BENJAMIN M. NEIMAN, who for more than twenty years has been engaged in agricultural pursuits at Fishers Switch, Delaware township, is one of Hamilton countyís representative farmers and an honored survivor of the Civil war. Mr. Neiman was born Sept. 23, 1843, at the present location of North Indianapolis, Marion county, Ind., son of Jacob and Elizabeth (Myers) Neiman.

Jacob Neiman was born in Dauphin county, Pa., a member of an old family of that State, and there he engaged in farming. He was married to Elizabeth Myers, born in the same county, daughter of Isaac and Elizabeth Myers, and after the birth of one child came to Marion county, Ind., in 1837, making the journey by horse and wagon, this trip taking a month. Mr. Neiman purchased eighty acres of land where Riverside Park is now located, this being partly cleared, and later purchased eleven acres more, on which stood a grist mill. Here he continued to reside until his death, Feb. 25, 1868, his wife, Elizabeth, passing away in 1852, both in the faith of the Lutheran Church. In politics a Republican, Mr. Neiman was a man of much influence in his community, for eight years being trustee of Centre township.

Benjamin M. Neiman was reared to farm work among the pioneers of Marion county, and received his education in the common schools. On Aug. 11 1862, at the age of eighteen years, he enlisted in Centre township, and was enrolled Aug. 20th, as a private of Company K (called the Second Zouaves), 63rd Ind. V. I., for three years or during the war, and served until honorably discharged; at Greensboro, N. C., June 21, 1865, having served his country nearly three years. He served in Kentucky, Tennessee, Alabama, Georgia, South Carolina and North Carolina, participating in the great Atlanta campaign when the Union troops were under fire for nearly four months; battle of Dalton, Ga.; battle near Lebanon, Ky., with Morganís Raiders, who ditched their train, seventeen of his company killing seventeen Confederates ; Resaca, Ga., where nearly one-third of his company lost their lives; Buzzardís Roost, Kenesaw Mountain, Lost Mountain, Chattahoochee, Burnt Hickory, Peach Tree Creek, Marietta, Jonesboro, Atlanta, Cassville, Columbia, Tenn., Franklin, Nashville, Fort Fisher, Wilmington and Fort Anderson, as well as in fifty-two skirmishes. He was struck by a ball on the right arm at Resaca, and his clothes, haversack and a piece of bacon were shot through at the battle of Franklin. For a short time he was sick with fever in Indianapolis, and was also sick at Atlanta, but outside of this was always with his regiment, an able and active soldier.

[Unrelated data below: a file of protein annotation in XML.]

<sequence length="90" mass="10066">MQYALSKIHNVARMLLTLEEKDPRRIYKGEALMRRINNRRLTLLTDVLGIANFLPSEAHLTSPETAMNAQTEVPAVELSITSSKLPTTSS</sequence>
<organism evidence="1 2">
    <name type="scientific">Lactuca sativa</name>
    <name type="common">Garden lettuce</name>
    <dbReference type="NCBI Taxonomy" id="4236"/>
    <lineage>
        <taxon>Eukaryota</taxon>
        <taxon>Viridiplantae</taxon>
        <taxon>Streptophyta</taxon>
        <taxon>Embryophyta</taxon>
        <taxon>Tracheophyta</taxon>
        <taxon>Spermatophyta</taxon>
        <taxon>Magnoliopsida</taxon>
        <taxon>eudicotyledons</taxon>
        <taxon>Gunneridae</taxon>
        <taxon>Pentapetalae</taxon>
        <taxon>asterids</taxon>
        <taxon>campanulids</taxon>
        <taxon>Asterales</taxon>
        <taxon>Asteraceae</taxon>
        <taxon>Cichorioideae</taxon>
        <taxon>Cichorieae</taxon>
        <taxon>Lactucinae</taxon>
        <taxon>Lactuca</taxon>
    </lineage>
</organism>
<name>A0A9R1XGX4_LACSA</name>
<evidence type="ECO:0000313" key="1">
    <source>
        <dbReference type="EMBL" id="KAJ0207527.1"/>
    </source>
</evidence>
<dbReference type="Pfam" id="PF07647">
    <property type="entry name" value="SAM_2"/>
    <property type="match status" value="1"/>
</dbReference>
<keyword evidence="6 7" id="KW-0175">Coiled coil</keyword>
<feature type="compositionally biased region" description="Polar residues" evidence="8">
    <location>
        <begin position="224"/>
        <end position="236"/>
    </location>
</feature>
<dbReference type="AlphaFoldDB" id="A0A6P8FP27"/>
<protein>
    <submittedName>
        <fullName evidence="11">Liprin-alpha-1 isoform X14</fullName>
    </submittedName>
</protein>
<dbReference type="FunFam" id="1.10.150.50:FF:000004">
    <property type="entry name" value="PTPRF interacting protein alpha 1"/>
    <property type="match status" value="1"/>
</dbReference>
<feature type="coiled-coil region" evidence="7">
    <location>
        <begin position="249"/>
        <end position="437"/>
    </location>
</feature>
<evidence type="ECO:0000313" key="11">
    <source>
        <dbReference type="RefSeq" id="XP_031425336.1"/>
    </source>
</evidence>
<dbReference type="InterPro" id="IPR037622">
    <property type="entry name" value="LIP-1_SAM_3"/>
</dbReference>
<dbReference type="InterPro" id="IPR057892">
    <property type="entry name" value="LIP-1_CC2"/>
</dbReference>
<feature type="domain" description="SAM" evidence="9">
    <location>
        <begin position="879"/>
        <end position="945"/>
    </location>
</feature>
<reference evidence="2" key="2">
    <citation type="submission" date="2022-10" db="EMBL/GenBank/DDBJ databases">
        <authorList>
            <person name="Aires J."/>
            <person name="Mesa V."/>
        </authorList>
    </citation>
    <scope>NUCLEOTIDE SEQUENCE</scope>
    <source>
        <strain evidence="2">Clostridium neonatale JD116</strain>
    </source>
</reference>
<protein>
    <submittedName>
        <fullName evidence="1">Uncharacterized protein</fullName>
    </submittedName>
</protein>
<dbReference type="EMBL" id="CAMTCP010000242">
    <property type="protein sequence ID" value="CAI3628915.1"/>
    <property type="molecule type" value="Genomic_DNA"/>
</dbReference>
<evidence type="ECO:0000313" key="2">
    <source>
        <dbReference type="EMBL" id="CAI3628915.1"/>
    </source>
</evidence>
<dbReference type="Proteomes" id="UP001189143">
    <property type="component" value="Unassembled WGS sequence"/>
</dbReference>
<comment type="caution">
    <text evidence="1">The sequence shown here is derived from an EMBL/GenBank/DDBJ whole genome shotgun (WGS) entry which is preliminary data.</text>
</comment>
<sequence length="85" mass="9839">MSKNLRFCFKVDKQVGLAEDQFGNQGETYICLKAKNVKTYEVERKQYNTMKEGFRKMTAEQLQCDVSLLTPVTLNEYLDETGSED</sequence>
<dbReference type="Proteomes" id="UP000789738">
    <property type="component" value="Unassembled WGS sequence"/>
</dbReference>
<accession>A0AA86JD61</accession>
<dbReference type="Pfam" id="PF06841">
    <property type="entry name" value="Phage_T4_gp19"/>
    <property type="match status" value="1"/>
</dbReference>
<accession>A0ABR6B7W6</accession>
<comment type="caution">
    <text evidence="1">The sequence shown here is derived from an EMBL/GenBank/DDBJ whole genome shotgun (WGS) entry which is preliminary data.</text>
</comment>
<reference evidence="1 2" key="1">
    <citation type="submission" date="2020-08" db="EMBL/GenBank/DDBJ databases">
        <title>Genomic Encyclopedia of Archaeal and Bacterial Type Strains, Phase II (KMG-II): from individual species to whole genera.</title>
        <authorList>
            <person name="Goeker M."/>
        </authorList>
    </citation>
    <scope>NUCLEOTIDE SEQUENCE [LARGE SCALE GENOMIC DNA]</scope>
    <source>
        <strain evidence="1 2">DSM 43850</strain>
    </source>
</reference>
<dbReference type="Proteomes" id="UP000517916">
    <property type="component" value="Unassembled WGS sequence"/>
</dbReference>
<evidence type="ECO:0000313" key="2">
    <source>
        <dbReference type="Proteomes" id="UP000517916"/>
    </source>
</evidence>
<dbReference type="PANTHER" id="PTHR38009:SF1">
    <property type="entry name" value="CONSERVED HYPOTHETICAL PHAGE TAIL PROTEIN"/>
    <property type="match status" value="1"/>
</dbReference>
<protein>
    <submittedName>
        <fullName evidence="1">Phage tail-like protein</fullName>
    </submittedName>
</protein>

After the war Mr. Neiman returned to the home farm, and on June 28, 1868 he was married in Marion county to Rosetta L. Trester, of German stock (the name originally being Truster), born in Washington township, Marion county, Ind., Feb. 10, 1851, daughter of David and Elizabeth (Briddle) Trester, and granddaughter of William and Elizabeth (Hanes) Trester.

William Trester was a pioneer of Bourbon county, Ky., and it is believed that he came from Germany. He owned a large tract of land and one slave, and died on his farm in Kentucky. His children were: Joseph, Martin, Samuel, Elizabeth (who married a Hayes), and David. David Trester was born March 16 1798, in Bourbon county, Ky., and came to Indiana when a young man, where he married Elizabeth Briddle, daughter of John Briddle, and she died Dec. 12, 1885. David Trester entered land on Michigan road, seven miles north of Indianapolis early in the thirties, there being but one blacksmith shop, one store and several log cabins in Indianapolis at that time. He had to blaze his way to his 160 acres of land, but this he cleared, and added to until he became very prosperous, owning residence property in Indianapolis. He died at the age of eighty-six years on the homestead. In religious belief he was an Episcopalian, while his wife was a Baptist. Their children were: William, Silas, Walter, Jasper, Lewis, Samuel, Mary Ann, Sarah Jane, Rosetta, and Louisa. Of this family Walter enlisted for service in the Civil war, was shot in the Red River expedition, and died about one year later, his father caring for him until his death. David Trester was a member of the grand and petit juries, and was an auctioneer of some note, crying more sales in his county than any man of his day. He was a very highly esteemed citizen, and was popular in the community in which he resided for so many years.